White and Rose were quick to respond to Eisenhower’s request. Within two days, White and his staff queried more than 150 officers and enlisted men and prepared a 76-page packet for Eisenhower. White’s comments on his division’s equipment were balanced. He believed that the M4A3E8 with a 76-mm gun was an improvement over earlier models, particularly with HVAP ammunition. Unfortunately, HVAP ammunition remained in short supply, and his tanks had less than four rounds each. Nevertheless, lest Eisenhower conclude wrongly that the HVAP shortage was his central concern, White stressed that “the 76mm gun, even with HVAP ammunition, is not effective at the required ranges at which we must be able to effectively engage enemy armor.” He was concerned that the M26, without HVAP ammunition (none of which had been fielded), would be as disappointing as the M36 tank destroyer, which mounted the same 90-mm gun. White believed that “the most important point, and upon which there is universal agreement, is our lack of a tank gun and anti-tank gun with which we can effectively engage enemy armor at the required range…. The correction of this deficiency has made progress, but the problem has not as yet been satisfactorily solved.”

White’s subordinate officers were more openly critical of their tanks. All believed that the M4 placed a poor second behind the German Panthers and Tigers. Brigadier General J. H. Collier, commander of Combat Command A, wrote that “all personnel in the 66th Armored Regiment” believed that German tanks and antitank weapons had better flotation and mobility than the American models. Furthermore, German gunners had crucial advantages in any engagement since they had better sights, higher-velocity guns, and smokeless powder. Additionally, the “better sloped armor and better silhouette” of the German panzers made them much less vulnerable than American tanks. Collier’s despair over the equipment his men had to fight with must have emboldened him, because he contested some of Eisenhower’s principal rationalizations:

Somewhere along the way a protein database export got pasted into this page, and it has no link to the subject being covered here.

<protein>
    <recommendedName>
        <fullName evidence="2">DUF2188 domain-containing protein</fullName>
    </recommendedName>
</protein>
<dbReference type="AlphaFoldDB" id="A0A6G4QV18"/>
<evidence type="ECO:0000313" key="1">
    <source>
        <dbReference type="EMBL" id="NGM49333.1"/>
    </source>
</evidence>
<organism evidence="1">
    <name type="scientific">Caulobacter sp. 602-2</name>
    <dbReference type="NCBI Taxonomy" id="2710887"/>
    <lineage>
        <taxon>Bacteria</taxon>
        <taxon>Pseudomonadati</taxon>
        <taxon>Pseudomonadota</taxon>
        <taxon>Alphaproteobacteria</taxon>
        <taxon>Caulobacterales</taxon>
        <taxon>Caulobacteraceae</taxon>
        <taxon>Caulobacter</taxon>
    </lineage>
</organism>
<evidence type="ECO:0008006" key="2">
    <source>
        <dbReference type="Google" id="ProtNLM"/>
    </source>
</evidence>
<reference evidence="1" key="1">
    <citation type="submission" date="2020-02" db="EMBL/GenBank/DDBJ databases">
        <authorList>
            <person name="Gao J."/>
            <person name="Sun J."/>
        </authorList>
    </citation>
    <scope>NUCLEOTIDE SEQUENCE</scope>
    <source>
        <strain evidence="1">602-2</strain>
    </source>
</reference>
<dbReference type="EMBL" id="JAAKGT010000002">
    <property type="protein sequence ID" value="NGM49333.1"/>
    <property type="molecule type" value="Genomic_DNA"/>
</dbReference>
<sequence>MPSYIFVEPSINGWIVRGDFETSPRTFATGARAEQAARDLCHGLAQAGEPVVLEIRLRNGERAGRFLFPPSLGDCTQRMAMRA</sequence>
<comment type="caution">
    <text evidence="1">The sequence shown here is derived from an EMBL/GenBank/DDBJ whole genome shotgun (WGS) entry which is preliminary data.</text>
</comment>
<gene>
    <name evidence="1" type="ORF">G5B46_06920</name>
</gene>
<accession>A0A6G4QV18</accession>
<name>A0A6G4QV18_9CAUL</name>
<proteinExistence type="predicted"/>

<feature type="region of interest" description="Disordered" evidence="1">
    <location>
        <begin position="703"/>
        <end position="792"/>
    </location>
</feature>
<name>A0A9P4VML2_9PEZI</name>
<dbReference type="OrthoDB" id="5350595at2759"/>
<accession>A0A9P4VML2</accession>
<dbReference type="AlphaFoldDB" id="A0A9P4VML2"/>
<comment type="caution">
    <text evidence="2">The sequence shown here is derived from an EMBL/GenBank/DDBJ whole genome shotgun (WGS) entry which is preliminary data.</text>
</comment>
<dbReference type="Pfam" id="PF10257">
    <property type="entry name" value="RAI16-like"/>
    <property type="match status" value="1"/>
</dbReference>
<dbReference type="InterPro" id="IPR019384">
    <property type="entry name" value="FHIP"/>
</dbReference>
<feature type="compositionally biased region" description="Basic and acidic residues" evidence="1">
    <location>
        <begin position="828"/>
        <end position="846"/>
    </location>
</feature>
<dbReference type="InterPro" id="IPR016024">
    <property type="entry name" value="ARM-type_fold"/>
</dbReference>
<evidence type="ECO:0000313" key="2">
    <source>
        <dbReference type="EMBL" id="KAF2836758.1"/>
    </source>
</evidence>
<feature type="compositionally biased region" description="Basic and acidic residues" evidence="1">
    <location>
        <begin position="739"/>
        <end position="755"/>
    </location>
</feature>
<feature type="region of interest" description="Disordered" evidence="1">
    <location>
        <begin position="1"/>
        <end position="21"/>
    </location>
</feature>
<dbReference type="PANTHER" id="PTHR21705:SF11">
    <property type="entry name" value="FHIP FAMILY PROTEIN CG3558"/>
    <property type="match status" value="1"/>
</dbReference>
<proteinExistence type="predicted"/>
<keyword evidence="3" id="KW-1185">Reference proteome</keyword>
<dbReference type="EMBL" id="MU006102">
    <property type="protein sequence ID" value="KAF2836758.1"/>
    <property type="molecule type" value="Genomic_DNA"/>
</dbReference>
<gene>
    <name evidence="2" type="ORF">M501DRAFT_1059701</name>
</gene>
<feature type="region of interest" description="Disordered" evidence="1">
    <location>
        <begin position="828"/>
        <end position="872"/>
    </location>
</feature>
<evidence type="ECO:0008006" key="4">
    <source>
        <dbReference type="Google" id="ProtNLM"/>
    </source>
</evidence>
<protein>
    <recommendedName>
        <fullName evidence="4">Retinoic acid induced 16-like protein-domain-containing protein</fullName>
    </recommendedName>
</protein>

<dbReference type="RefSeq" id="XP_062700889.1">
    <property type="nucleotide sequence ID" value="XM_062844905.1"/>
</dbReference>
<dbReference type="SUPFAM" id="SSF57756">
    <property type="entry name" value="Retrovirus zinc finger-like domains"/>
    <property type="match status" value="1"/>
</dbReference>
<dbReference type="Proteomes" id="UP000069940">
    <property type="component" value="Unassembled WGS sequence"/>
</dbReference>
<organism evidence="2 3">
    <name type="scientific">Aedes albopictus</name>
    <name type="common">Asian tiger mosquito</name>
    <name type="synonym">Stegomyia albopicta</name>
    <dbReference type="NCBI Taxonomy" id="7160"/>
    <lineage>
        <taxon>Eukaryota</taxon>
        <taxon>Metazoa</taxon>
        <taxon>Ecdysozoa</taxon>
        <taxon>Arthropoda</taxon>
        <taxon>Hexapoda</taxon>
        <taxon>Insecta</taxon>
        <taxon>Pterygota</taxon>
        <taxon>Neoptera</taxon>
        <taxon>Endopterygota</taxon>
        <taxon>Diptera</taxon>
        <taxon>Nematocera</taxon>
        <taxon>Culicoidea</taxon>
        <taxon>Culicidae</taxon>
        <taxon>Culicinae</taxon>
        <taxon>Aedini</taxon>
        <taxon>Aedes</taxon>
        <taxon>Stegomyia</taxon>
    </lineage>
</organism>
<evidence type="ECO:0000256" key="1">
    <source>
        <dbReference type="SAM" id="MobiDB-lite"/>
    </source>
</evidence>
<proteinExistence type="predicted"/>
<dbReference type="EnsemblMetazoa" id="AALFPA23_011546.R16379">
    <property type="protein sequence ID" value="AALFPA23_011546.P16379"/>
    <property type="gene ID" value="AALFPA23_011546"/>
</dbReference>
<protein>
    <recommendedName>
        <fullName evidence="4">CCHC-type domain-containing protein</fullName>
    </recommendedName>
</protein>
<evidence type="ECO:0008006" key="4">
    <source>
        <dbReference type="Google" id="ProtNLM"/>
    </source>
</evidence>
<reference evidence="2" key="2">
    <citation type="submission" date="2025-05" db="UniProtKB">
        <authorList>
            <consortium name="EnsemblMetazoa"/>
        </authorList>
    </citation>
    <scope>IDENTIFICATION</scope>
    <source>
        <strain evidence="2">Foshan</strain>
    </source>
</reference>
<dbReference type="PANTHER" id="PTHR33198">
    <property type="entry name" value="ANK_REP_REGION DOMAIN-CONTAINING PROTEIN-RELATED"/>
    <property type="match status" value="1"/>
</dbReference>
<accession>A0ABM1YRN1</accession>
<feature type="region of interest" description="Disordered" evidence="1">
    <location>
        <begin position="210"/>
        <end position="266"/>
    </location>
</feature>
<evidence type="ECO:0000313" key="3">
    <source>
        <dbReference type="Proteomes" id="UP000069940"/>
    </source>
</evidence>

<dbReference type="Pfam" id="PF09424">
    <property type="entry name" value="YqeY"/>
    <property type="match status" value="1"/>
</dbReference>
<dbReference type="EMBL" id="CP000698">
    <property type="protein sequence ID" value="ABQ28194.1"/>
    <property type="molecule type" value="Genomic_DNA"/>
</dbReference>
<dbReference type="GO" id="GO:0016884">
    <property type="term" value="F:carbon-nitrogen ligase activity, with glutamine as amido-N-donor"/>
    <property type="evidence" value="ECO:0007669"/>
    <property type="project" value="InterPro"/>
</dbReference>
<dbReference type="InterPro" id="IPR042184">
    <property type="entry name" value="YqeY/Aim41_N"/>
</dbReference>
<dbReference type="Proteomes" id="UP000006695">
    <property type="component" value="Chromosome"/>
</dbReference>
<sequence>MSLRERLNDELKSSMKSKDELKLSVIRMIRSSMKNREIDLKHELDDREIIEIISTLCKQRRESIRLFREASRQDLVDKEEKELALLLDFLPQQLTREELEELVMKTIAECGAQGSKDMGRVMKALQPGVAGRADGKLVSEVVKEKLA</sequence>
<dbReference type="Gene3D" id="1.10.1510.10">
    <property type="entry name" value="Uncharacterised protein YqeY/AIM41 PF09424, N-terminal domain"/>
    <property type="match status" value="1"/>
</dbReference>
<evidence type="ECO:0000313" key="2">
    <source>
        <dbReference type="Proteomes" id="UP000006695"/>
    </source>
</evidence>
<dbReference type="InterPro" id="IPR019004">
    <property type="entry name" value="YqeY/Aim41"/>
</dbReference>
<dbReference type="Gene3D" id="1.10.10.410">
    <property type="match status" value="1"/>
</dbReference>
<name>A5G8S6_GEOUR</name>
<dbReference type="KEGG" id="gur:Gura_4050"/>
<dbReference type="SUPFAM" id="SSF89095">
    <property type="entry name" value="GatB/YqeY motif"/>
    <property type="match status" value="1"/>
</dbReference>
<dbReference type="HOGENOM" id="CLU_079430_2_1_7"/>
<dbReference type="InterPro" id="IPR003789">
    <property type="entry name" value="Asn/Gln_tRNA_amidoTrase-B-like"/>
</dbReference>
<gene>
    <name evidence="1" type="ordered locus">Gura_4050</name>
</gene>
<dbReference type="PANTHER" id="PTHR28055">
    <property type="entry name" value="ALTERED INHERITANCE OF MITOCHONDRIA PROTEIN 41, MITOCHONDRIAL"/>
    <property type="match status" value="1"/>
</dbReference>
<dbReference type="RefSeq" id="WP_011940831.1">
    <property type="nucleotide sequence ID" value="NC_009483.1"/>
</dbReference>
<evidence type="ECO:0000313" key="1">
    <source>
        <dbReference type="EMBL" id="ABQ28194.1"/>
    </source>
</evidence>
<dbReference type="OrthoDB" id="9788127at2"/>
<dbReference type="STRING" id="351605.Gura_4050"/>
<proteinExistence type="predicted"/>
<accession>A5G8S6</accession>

The fact that our equipment must be shipped over long distances does not, in the opinion of our tankers, justify our inferiority. The M4 has proven inferior to the German Mark VI in Africa before the invasion of Sicily, 10 July 1943.

It is my opinion that press reports of statements by high ranking officers to the effect that we have the best equipment in the world do much to discourage the soldier who is using equipment that he knows to be inferior to that of the enemy.

The other officers in the division echoed White’s and Collier’s frustrations with their tanks. For example, Lieutenant Colonel Wilson M. Hawkins, commander of the 3d Battalion, 67th Armor, stated bluntly: “If such a choice were possible, I would prefer to fight in the present German Mark V or VI tank against the present U.S. medium tank and tank destroyer with the 90mm gun.” Colonel S. R. Hinds, commander of Combat Command B, although concurring with the M4’s technical deficiencies, also attacked doctrine: “In spite of the often quoted tactical rule that one should not fight a tank versus tank battle, I have found it necessary, almost invariably, in order to accomplish the mission.”

The comments from the 2d Armored Division’s citizen soldiers were even more damning than those of their officers. Sergeant Chester J. Marczak left little doubt about how he felt:

The German’s high-velocity guns and souped-up ammunition can penetrate our thickest armor. At a range where it would be suicide for us to shoot, they shoot. What we need is more armor, higher velocity, not necessarily a bigger gun, souped-up ammunition, and a means whereby we can maneuver faster, making sharper turns. I’ve seen many times when the air force was called out to wipe out scattered tanks rather than letting our tanks get slaughtered. All of us know that the German tanks are far superior to anything that we have in combat. They are able to maneuver on a space the length of their tank. How can we outflank them when all they have to do is pivot and keep their frontal armor toward us? Their frontal armor is practically invulnerable to our 75’s, except at exceptionally close range—and they never let us get that close. We’ve got a good tank—for parades and training purposes—but for combat they are just potential coffins. I know! I’ve left them burning after the first few rounds of German shells penetrated our thickest armor.